I think about you my readers every time I sit in front of my computer as I continue my labors to finish “SETI, Conception,” as I finish my outline for “Megaptera” or as I constantly think about my fantasy manuscript of the Lewis and Clark Expedition in 1804 that will be described in my book, “The Feather.” I just wanted you to know that I try to please both myself and you, always thinking about what would set your imagination on fire. And after you read that last sentence before “The End” I consider what is that would put a smile on your face.
Just one more item before I close this weeks’ blog, I have put together a 3 minute video that you can find at and You can click on the url addresses below.
Hoping you have a great weekend and a productive coming week. Drop me note, even just to say hello.
Frederick Fichman

The Digital Revolution is Here, Like it or Not

Last week the National Association of Broadcasters held its annual conference and exhibit in Las Vegas. Over 80,000 people attended to look at all of the latest and greatest broadcast equipment, software and media production gear. If you read my Bio you will see that I spent most of my television broadcasting career at ABC-TV in Hollywood. I would make the annual trek to NAB and attended during a time that everything was analog, now it all digital. It is digital, smaller, and lighter with picture and sound resolution that is getting close to real life, how we truly see and hear the world around us. Soon, broadcast, download or streamed images and sound will be so lifelike that the line between real and virtual will almost be erased.

More than the resolution it is the global coverage of our digital world that is astonishing. The business models for broadcasters and major media companies have also changed. The large television networks no longer dominate like they once did. It is Facebook, YouTube and Ustream that is stealing attention and eyeballs by the tens of millions. And without social media and other digital “broadcast” platforms hope for your product and service sales is minimal. You must participate in this digital revolution whatever you do for a living, whatever you make or produce or service. Digital components are embedded in our cars, homes and our bodies. There is no escaping the Integrated Circuit and what is to follow.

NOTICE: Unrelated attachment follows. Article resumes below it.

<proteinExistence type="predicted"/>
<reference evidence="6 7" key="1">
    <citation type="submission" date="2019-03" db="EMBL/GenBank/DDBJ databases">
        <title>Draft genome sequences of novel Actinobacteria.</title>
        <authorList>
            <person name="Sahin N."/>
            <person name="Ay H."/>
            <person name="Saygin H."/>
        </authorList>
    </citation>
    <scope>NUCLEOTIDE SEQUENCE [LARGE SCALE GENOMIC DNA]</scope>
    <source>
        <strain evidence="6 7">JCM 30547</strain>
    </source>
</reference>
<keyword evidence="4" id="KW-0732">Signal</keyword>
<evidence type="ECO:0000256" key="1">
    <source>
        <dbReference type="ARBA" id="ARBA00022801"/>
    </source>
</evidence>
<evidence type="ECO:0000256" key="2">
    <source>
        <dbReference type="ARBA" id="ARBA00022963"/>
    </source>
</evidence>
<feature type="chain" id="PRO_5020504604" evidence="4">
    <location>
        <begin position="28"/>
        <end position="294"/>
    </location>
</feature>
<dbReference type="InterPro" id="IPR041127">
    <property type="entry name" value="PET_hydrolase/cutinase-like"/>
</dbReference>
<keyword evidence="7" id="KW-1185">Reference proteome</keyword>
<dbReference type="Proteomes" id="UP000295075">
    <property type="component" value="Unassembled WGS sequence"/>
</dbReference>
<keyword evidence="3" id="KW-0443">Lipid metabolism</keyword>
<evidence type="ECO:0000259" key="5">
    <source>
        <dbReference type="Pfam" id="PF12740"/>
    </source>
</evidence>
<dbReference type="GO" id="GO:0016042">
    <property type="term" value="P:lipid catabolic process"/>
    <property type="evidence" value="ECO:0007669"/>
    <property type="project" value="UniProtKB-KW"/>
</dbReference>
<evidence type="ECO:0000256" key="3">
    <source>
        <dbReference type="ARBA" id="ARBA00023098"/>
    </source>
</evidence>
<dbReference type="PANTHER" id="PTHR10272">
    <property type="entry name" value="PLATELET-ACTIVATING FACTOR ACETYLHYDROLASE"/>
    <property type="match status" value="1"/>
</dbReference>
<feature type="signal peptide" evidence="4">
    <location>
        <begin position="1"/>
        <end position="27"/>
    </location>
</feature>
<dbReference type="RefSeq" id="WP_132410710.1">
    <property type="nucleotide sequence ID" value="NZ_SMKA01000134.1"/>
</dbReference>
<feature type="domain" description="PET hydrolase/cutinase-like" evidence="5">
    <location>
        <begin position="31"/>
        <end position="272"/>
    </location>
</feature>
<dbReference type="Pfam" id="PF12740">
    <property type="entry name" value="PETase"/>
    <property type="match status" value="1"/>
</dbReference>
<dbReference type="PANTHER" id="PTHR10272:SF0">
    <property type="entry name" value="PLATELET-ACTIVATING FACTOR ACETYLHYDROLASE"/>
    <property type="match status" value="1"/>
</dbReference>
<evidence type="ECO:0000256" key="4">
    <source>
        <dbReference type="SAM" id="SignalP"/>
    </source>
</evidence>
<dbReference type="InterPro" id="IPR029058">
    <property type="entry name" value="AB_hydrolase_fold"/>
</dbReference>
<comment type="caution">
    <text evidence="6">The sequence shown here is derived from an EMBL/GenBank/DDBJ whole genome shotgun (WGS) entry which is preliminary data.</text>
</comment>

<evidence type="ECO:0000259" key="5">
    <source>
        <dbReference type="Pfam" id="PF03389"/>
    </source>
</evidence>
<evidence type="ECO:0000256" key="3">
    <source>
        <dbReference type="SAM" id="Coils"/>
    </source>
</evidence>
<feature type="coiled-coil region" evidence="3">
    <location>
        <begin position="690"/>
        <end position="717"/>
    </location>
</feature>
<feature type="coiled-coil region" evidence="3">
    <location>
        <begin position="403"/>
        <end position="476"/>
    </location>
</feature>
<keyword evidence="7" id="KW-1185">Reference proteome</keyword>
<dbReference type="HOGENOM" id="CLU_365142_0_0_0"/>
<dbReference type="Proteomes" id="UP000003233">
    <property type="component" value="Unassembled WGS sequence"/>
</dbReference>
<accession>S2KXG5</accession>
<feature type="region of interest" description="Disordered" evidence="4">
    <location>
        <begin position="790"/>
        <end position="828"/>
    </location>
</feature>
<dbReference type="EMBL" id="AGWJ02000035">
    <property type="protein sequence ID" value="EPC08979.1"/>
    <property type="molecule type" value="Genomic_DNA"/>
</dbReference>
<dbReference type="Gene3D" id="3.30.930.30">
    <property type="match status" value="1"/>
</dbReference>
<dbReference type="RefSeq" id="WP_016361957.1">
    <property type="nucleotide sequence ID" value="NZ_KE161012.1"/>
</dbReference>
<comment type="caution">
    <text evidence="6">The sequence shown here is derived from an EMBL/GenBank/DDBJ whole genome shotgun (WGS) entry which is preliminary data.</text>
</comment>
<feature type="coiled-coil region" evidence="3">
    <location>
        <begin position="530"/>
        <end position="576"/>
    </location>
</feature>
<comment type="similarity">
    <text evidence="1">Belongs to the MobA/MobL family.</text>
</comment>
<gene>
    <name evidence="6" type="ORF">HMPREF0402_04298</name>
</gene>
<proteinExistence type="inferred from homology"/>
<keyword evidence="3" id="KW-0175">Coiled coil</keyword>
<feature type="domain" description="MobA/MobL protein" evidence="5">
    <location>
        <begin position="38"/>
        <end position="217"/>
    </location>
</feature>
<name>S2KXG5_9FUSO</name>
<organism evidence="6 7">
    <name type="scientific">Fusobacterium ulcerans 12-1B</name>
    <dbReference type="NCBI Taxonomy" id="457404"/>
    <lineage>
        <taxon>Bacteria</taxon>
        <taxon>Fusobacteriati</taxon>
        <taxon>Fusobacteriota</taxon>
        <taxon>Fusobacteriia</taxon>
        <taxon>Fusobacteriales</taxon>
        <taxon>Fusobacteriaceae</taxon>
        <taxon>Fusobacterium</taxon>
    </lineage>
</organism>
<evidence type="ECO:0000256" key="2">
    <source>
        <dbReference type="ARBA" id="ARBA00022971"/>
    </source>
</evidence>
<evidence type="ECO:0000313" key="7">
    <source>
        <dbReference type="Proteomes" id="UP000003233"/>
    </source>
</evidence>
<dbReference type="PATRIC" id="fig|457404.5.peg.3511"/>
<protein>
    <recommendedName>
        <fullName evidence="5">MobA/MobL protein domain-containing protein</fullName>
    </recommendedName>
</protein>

That is why I post frequently on Pinterest, Facebook, Google+, Twitter and here on my weekly blog. I want you to know what I am doing as an author. I have more than 20 books now published on Kindle, Nook and KOBO. More is on the way and “in-work”, but I want to keep connected with you, my readers, and my audience. That is why I am moving forward, very soon now, putting together an audio podcast with a video YouTube component as well. For fifteen minutes or so I will tell you what I am working on, how I am progressing with my latest new book, and occasionally bringing on a guest or two to turn my podcast into a Master Series of people expert in their field.  I also want you to hear some natural sound that I have recorded on my Sony PCM-D50 stereo digital field recorder. I’ll drop in a clip or two every now and then. I want to keep this Podcast varied and interesting and I would like to request feedback from you as to what you would like to hear or want me to capture for you. I will try to make my Podcast “Sound Rich” for you the listener, not just a talking head, me, all the time.

My question to you is, are you interested in listening to such a podcast? It will be free, of course, and available on iTunes and other Podcast venues. You will be able to listen on your computer, laptop, smartphone, tablet or other digital devices.

I want to know what you think, again…would you listen to a regular podcast, let’s say once per week or several times per month? Let me know, comment below or even send me an email.

                                Tell me what you think.

Frederick Fichman

Polar Bears are Cute…But They Will Eat You

Hey, what’s with the fuzzy soft picture? It’s a screen shot, a picture of a computer monitor. And the Polar Bear, what’s he holding? He’s holding a carrot. There are no carrots being grown in the Arctic, but what you are looking at is a snapshot from live streaming video at the San Diego Zoo.

Polar Bears have now more than ever captured our imaginations. It may be because of the increased number of television documentaries on Polar Bears. Perhaps they are more visible because of the widely advertised adventure travel packages that can take you to Churchill, Canada. These trips look like great fun. You travel to the edge of the Arctic and see these creatures in the wild, up-close in comfortable safe protective vehicles.